Lovecraft’s Santa Mythos spread across sixteen short stories, mostly set in modern New England. In these stories rustics and academics struggle with, and usually succumb to, attacks both psychic and material that occur in the midst of the Christmas holiday season. The insidious essence of Santa’s power insinuates itself by way of the restlessness, tension, and ennui Lovecraft associated with a New England Christmas. His characters can be seen arming themselves against the Christmas spirit, though never in an explicitly irreligious sense. Lovecraft was never closer to impiety than he was with his Christmas-themed tales, and he seemed aware of this in choices of language and narrative focus as his characters did battle with the forces of Christmas.

Lovecraft’s reaction to Christmas’ social phenomenon resounded strongly with his readers, who demanded of his publishers a new Santa story every year. The first story in the Santa Mythos appeared in the December 1923 issue of Weird Tales, and one followed every year, even as the publishers rejected Lovecraft submissions such as “At the Mountains of Madness” and “The Call of Cthulhu.” Though Lovecraft maintained a regular output of Santa stories he steadfastly refused his publishers’ demands to feature Santa in the works of his Cthulhu oeuvre, which he regarded as vastly superior. To a colleague he wrote:

“To me there is nothing but puerility in a tale in which the local attributes and concerns of mankind are acknowledged cosmically. I have done my best to reform the popular Christmas legend of this revolting conceit, but it cannot be done away with entirely in the character of Hsintauur-Khlaous. His interference in human events, for good or ill, smacks of the sort of convenience I’ve striven my entire life to avoid in my work.”

Numerous anthologies of Lovecraft’s Santa Claus stories have been published over the years, most notably an Oxford World Classics edition edited by S.T. Joshi, who is among the many Lovecraft scholars and admirers who have expressed distaste at the latter-day pastime of pitting Santa Claus against the Old Ones in popular role playing games. There have also been several successful stage adaptations of Lovecraft’s Santa stories, which are regularly performed during the Christmas season by both community and professional theaters, the most popular of which are “The Shadow Over Bedford Falls” and “The Caroler in Darkness.”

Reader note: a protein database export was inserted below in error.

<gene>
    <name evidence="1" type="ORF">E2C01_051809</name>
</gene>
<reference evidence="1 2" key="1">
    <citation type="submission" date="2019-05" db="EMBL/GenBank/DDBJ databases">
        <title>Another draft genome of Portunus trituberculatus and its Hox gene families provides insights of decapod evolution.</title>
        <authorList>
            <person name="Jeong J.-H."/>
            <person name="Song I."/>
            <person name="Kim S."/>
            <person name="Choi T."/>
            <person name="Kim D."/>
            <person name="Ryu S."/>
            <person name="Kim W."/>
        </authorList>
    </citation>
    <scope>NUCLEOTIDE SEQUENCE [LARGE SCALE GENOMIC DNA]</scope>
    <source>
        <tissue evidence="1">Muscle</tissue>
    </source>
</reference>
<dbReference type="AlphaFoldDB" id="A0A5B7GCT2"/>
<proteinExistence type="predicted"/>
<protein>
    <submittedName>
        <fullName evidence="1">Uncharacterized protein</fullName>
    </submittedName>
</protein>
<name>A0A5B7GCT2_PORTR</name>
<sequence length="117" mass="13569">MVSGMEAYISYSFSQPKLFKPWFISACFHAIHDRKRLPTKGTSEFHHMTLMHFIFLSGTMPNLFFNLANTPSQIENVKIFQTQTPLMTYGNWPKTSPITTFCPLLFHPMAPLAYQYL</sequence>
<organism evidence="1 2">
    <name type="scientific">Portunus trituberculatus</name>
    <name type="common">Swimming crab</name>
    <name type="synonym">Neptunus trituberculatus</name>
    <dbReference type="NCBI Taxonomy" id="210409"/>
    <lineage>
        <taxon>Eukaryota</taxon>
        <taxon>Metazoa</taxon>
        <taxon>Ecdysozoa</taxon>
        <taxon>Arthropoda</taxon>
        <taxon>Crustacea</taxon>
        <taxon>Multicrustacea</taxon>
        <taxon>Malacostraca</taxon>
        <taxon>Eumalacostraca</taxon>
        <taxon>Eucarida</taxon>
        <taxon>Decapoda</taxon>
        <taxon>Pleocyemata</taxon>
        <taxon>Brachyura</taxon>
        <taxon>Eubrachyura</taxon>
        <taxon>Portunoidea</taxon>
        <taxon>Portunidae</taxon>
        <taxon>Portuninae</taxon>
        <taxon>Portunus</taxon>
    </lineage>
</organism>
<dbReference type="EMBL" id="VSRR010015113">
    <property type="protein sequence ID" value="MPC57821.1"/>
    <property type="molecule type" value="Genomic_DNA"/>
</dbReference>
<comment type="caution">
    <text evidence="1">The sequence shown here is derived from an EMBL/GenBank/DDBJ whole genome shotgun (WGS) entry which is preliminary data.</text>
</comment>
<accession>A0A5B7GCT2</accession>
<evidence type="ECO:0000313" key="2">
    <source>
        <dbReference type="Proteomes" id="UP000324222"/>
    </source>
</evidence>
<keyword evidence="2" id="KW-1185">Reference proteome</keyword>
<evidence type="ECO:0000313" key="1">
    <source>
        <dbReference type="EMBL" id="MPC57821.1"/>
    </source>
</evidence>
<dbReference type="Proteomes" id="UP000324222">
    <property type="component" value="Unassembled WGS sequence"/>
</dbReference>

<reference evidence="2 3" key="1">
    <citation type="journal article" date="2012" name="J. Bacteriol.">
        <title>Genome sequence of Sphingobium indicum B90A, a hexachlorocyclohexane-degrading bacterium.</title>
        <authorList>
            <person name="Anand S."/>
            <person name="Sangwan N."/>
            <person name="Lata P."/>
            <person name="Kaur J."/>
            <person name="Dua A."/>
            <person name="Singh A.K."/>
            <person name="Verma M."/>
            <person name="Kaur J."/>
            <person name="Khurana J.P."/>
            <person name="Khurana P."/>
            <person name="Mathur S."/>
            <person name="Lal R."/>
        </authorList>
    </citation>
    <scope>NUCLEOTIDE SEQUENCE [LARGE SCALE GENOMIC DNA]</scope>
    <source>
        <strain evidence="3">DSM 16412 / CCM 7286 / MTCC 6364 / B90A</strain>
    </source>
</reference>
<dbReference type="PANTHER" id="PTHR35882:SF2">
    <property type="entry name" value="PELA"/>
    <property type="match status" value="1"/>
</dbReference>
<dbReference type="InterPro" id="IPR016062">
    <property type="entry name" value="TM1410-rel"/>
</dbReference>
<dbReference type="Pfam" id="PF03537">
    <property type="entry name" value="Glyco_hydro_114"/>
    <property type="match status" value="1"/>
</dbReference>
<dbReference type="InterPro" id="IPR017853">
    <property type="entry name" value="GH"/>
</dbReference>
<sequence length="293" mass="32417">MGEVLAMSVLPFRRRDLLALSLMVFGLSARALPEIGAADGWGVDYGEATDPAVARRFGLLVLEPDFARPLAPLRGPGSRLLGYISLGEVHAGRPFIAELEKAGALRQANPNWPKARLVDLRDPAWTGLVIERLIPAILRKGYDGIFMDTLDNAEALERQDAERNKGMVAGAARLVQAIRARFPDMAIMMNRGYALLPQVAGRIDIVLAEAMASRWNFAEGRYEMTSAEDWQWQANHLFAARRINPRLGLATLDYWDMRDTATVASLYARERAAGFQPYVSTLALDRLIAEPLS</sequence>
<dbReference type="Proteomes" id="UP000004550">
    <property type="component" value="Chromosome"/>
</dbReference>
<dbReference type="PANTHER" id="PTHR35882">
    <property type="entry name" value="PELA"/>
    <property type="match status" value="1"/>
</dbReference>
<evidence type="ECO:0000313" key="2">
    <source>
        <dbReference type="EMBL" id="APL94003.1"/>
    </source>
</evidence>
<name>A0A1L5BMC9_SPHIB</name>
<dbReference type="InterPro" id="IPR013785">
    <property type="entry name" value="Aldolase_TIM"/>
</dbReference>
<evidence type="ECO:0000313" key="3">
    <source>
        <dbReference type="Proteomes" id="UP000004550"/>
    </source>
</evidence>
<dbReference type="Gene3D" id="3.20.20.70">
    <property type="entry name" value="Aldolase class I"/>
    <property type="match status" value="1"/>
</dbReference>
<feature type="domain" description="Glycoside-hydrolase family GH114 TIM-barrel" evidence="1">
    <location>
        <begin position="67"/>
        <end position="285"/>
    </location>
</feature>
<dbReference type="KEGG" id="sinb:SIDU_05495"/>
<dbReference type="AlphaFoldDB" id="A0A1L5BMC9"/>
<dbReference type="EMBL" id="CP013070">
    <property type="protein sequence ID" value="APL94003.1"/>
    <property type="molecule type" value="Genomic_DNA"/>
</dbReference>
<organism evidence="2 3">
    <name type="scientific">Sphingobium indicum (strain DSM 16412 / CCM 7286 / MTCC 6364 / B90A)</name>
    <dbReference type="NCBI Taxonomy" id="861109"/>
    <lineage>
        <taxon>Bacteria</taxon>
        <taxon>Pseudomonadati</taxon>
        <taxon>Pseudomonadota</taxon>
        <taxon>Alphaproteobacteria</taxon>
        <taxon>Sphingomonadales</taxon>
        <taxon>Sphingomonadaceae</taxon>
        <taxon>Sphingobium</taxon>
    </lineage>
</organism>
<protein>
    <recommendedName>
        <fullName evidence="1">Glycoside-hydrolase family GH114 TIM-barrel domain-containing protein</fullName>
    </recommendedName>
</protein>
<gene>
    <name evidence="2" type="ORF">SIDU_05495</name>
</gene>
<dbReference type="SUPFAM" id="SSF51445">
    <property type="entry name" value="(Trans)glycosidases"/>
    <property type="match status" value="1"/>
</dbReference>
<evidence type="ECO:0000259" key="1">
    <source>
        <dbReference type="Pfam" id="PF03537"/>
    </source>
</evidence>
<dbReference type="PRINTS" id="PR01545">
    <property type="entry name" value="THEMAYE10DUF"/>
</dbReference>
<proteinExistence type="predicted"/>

Saturday, September 4, 2010

Pirate Pets Part 44: Parrots

The parrot became a favorite pet of seafaring pirates in the Caribbean Sea during the Golden Age of piracy (the late 17th century). It is likely the buccaneers first claimed tame parrots from the plundering of Spanish ships laden with exotic tropical goods on the way back to Europe.

A parrot

The parrot soon became a popular choice of animal companion, eventually eclipsing the ever popular monkey as pet of choice. This was largely due to the parrot’s unique nature and the demands of the larger, more complex pirating operations of the buccaneer age. The parrot had one skill the average rum-addled pirate did not: the ability to memorize and repeat random facts and figures ad infinitum. Lacking both this and an ability to read and write, many pirates came to rely on parrots to retain key pieces of data that could mean the difference between finding crucial land markers, remembering debts and sums, and other values that couldn’t easily be counted in physical objects. The parrot kept many swashbucklers sailing independently who otherwise would have had to join larger concerns of the day.

When rival bands of pirates did close in battle, one of the top priorities was to capture the enemy’s parrot in attempt to learn information that could be of value. Many pirate captains taught their birds a word or phrase the bird would have to hear first before it would recite anything else.

The pirate parrot entered popular culture in 1881 in Robert Louis Stevenson’s book Treasure Island. In it, the pirate captain Long John Silver is depicted with a parrot ever perched on his shoulder. Pirates of the day did often take their parrots with them for security, but often wore capes of rough fabric to keep the parrot’s feces from building up on their clothes.